Using art to engage people with the climate crisis

Artist and sculptor Wayne Binitie drew on ice-core samples from the British Antarctic Survey to create art that explores the changing glacial atmosphere.

A glass sculpture containing Antarctic air from the year 1765 – the dawn of the Industrial Revolution – formed the centrepiece of an exhibition at the United Nations COP 26 Climate Conference in November 2021.

Created by artist, sculptor and Arts and Humanities Research Council (AHRC) PhD student Wayne Binitie, the Polar Zero exhibition at Glasgow Science Centre was seen by thousands during the conference. The exhibition involved collaboration between AHRC, the British Antarctic Survey (BAS), Arup and the Royal College of Art (RCA).

About the project

Wayne, a PhD student at the RCA, began a collaboration with BAS in 2015 following an expedition to Jökulsárlón, a fast-receding glacial lagoon in Iceland, two years before. His experience of encountering glacial water in its raw state brought into focus the urgency of climate change.

“The scale and mass of the icebergs suggested a fixed solidity that belied their extreme volatility and unpredictability,” explained Binitie.

The Polar Zero exhibition formed part of Wayne’s work that draws on BAS’s ice core laboratory, which stores cylinders drilled from ice sheets or glaciers. Within the ice, tiny bubbles of air are trapped, offering scientists information on the atmosphere from the past to measure and predict climate change.

The exhibition also featured two other pieces alongside the glass sculpture centrepiece. ‘Ice Core’ was a floor-to-ceiling column of ice that slowly melted while recordings of glacial gases popping and escaping played. ‘Ice Stories’ displayed the words of climate scientists working in the polar regions etched into concrete.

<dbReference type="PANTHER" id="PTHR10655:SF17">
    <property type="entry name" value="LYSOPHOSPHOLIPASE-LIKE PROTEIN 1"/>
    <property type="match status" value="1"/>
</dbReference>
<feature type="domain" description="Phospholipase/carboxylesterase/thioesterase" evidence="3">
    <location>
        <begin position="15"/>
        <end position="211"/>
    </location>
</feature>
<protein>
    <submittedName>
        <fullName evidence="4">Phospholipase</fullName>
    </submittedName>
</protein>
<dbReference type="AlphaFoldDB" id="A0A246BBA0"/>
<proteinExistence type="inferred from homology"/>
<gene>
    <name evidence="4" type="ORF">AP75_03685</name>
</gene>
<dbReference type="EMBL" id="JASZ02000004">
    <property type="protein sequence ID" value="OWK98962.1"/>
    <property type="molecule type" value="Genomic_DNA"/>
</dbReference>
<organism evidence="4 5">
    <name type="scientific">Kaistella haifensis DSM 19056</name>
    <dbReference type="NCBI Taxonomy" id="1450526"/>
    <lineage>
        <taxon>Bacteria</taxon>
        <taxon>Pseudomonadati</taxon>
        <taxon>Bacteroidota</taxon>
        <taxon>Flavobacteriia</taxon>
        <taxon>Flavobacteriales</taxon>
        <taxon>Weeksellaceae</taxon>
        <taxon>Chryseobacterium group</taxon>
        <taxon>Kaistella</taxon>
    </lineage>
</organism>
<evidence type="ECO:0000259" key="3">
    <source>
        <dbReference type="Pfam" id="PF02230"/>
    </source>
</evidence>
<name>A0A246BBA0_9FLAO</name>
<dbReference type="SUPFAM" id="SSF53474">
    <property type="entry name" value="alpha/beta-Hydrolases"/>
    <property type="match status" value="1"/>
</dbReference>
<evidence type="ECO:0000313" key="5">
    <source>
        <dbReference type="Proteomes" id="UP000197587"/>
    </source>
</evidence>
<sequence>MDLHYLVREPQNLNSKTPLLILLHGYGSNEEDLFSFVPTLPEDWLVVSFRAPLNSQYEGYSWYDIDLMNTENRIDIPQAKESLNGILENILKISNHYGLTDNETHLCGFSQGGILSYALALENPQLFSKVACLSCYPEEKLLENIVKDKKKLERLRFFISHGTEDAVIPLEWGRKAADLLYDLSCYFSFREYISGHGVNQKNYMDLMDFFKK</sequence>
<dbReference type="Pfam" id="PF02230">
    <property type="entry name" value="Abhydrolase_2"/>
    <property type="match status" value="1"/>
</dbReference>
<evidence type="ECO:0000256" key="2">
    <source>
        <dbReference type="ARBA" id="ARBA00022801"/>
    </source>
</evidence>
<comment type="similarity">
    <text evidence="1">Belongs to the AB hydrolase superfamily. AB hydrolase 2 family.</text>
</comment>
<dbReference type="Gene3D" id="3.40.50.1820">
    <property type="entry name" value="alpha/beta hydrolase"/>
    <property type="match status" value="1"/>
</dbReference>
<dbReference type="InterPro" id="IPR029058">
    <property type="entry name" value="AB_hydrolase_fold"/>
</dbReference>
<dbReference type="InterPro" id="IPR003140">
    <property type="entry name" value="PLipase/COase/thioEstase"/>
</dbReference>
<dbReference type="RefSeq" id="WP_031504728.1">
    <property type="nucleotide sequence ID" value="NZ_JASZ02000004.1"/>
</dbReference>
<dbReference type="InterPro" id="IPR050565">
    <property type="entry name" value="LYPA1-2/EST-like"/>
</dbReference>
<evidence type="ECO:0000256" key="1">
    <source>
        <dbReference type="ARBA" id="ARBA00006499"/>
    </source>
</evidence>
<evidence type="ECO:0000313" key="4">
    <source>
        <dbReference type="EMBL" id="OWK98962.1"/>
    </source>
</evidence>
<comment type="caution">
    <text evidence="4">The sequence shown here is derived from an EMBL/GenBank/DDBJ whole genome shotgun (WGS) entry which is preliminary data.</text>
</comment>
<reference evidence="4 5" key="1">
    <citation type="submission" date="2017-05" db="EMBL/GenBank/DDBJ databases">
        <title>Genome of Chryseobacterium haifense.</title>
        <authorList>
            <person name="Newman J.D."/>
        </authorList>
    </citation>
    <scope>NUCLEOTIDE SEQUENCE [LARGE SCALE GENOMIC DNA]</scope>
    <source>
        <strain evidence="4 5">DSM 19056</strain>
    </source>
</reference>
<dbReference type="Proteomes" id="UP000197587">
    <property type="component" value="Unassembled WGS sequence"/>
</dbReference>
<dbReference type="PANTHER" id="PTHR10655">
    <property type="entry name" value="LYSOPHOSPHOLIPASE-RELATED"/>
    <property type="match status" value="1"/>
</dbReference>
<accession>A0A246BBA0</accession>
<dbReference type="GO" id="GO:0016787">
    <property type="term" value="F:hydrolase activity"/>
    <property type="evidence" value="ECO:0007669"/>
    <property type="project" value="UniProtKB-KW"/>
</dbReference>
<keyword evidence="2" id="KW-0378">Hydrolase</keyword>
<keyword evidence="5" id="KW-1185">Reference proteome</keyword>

For Wayne, the ice core laboratory is a repository of scientific and cultural data that reflects humanity’s engagement with, and intervention in, the polar regions. It enabled him to uncover hidden histories embedded in the ice, and engage people with these narratives by producing contemporary artworks.

“The exhibition came at a time that seemed more urgent than ever to understand the human and non-human history of the polar regions, and asked what it means to touch and be in touch with the Earth,” said Binitie.

Wayne is funded through a National Productivity Investment Fund award administered by the Techne Doctoral Training Partnership.

Impacts of the project

Together, these works reflected the multisensory experiences of glacial waters, their different states, as well as the contrast of permanence and impermanence. The artworks were a different way of presenting scientific data, noted the artist.

While graphs and charts might be off-putting to some people, artworks like Wayne’s make issues like climate change more engaging and accessible. Wayne is also interested in creating encounters that might prompt people to think differently about important issues.

The exhibition is accompanied by a programme of public and government engagement, as well as media and social media activity, to stimulate new ways of thinking and express the impact of climate change on humanity. The aim is to encourage a better understanding of the world around us and encourage consideration of our past and present interactions with it.

Find out more

See Wayne Binitie’s website for selections of his art and details of his research.

Top image:  Wayne Binitie at work.

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